“Security is everyone’s job”

Security-by-design has long been touted as an answer to the current threats facing the Internet of Things (IoT) landscape, but this will only happen if pen testers and developers meet each other halfway.

That’s according to Jay Harris, a security researcher at Manchester-based security consultancy Digital Interruption.

“We need to push security close to the beginning of the process,” he said, speaking at the BSides Leeds hacking conference last weekend.

“We need to put it in the hands of the developers and testers who are already on a team.”

Harris thinks that the answer to IoT security challenges lies in creating a more effective workflow between developers and pen testers – an approach that’s not without its problems.

“From the developers’ point of view, they’re spending a small fortune on someone coming in to do a pen test, and what they get back is a 50-page argument saying that we’ve found all these problems,” Harris said.

“We [pen testers] are there to say you can’t go live, your application is broken, you can’t do this – you can’t do your job.”

Harris added: “But if we integrate security [then] it becomes part of a company’s ethos and their culture.

Security from the ground up

Thinking about security from the outset partly means that security requirements should be implemented at the beginning of the developer process, Harris said – writing code that says all requests should use HTTPS, for example, or ensuring that systems don’t store passwords in users’ cookies.

Adding such requirements to a developer’s to-do list, however, is often easier said than done, particularly as today’s deadline-driven environments provide little room, let alone incentive, for enforcing security.

“I think a lot of developers understand that they can’t stop development and that releasing on time is the priority,” Harris said, recognizing that secure code would be essential for those building financial applications, at least.

“But every time we [pen testers] find something, they [developers] know that they have to address it, and that it is going to affect their deadlines.”

Another barrier to IoT security, according to Harris, is a less-than-welcoming infosec industry, which sometimes has the tendency to dismiss a developer’s work without understanding what the application might be used for.

“We’re here to make their product better, not tell them that they’re wrong,” said Harris. “I might rate something as a high-risk vulnerability but, actually, the organization may have controls in place”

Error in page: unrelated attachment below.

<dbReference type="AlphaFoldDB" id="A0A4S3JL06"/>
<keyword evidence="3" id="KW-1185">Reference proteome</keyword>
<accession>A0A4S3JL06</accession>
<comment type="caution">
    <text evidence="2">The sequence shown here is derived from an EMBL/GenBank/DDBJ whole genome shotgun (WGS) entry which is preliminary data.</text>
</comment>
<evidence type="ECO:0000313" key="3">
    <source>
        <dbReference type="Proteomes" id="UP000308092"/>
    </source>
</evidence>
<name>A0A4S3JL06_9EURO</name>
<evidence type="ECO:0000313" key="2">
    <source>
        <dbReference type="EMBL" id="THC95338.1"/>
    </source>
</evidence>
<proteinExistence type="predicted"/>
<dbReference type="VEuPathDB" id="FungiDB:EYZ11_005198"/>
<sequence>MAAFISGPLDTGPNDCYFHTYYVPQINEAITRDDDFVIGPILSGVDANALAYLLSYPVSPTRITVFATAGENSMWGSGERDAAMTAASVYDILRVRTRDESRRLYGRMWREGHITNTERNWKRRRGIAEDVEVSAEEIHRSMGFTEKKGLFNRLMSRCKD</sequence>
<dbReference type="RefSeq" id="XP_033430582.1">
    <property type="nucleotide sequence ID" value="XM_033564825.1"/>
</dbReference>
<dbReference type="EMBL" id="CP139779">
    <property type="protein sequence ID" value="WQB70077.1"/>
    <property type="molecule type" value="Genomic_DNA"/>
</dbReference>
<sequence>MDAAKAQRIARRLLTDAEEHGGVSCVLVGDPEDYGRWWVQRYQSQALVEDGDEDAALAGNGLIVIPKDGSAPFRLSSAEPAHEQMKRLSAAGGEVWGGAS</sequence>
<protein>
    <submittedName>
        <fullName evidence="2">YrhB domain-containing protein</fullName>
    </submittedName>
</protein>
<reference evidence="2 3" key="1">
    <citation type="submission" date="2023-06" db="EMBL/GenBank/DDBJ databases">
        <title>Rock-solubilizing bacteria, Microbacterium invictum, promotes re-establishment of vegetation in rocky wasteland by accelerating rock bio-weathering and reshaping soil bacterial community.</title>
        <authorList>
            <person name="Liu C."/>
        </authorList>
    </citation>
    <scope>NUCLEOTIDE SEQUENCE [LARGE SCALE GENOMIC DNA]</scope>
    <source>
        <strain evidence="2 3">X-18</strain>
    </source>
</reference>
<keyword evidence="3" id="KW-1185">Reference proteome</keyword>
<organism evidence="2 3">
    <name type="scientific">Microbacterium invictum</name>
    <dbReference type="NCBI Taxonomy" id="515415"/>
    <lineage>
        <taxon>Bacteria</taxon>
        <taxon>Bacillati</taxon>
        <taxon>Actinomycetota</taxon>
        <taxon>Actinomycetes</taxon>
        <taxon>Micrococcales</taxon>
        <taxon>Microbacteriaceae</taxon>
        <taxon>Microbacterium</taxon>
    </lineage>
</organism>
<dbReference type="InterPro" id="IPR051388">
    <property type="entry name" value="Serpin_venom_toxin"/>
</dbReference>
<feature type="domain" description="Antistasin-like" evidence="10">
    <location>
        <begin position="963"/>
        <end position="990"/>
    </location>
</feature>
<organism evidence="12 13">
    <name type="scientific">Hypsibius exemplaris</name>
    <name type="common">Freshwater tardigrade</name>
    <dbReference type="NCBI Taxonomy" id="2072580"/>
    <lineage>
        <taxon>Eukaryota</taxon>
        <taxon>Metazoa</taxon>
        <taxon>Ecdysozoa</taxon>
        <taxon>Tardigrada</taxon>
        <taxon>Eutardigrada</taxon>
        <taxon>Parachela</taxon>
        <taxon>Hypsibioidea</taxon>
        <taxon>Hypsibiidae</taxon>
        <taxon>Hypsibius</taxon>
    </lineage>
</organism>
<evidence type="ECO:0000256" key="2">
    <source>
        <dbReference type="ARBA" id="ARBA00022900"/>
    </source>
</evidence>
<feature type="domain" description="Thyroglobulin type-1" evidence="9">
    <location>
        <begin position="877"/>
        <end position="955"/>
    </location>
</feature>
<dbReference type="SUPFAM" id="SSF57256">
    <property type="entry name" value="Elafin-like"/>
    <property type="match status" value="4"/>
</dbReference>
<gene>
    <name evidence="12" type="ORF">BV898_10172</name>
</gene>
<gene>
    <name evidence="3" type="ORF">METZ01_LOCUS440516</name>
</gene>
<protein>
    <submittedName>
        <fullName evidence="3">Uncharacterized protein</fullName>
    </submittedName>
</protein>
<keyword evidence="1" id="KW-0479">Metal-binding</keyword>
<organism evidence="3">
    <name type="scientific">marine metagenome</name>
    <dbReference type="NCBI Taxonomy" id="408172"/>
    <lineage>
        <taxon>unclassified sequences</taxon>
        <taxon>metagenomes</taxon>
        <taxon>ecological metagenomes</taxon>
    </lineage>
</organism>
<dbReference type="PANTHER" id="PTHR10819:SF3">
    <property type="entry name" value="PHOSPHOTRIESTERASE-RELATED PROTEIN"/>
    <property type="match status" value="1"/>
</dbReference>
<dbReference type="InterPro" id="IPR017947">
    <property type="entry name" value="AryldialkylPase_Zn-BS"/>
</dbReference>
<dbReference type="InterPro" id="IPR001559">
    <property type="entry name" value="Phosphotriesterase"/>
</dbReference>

Some applications, for instance, might be created for internal purposes with only a few trusted users given access privileges. A lack of information on precautions already taken at a company makes the pen tester’s job less thorough, increasing the chances that more bugs slip under the radar.

Harris thinks that sending developers on security training – and getting pen testers to attend developer conferences – could be a way to smooth out the process, and help get organizations to do testing earlier.

“Doing security testing early is cheaper, which is fantastic, but there are also different ways to test when it’s done earlier,” he said.

“Unit testing, for example, is not something that I’d necessarily do as a pen tester, but it’s one of the ways that developers could test their applications.”

Creating tools to automate security testing at the development stage may be another key factor.

“We have tons of hacker tools for hackers, I think we need more hacker tools for developers,” said Harris, who started his career as a developer.

“A lot of these hacker tools don’t work in the way that developers work, and testing early means is that there’s going to be fewer vulnerabilities when I go to do a pen test.”

Internet of Threats

Limiting vulnerabilities in the growing number of IoT devices – expected to reach 20.4 billion worldwide in 2020, as estimated by Gartner in 2017 – isn’t a dilemma for just the developers to solve.

The British government just yesterday committed a £70 million (approximately $92 million) investment aimed at supporting industry in ‘designing out’ cyber threats – a fund that hopes to create products which will nullify certain vulnerabilities from the get-go.

Announced as part of the UK’s Industrial Strategy Challenge Fund, an additional £30 million has been allocated to the development of securing smart systems – an issue that 62% of consumers believe needs improvement, according to a study from Gemalto.

The UK aims to take the lead in securing global IoT infrastructure by producing a voluntary Code of Practice for industry to implement, relevant to device manufacturers, IoT service providers, mobile application developers, and retailers.

But despite this push for IoT standardization across industry – one that major manufacturers Hewlett-Packard and Centrica Hive have publicly endorsed – enforcing that responsibility still remains a long way off.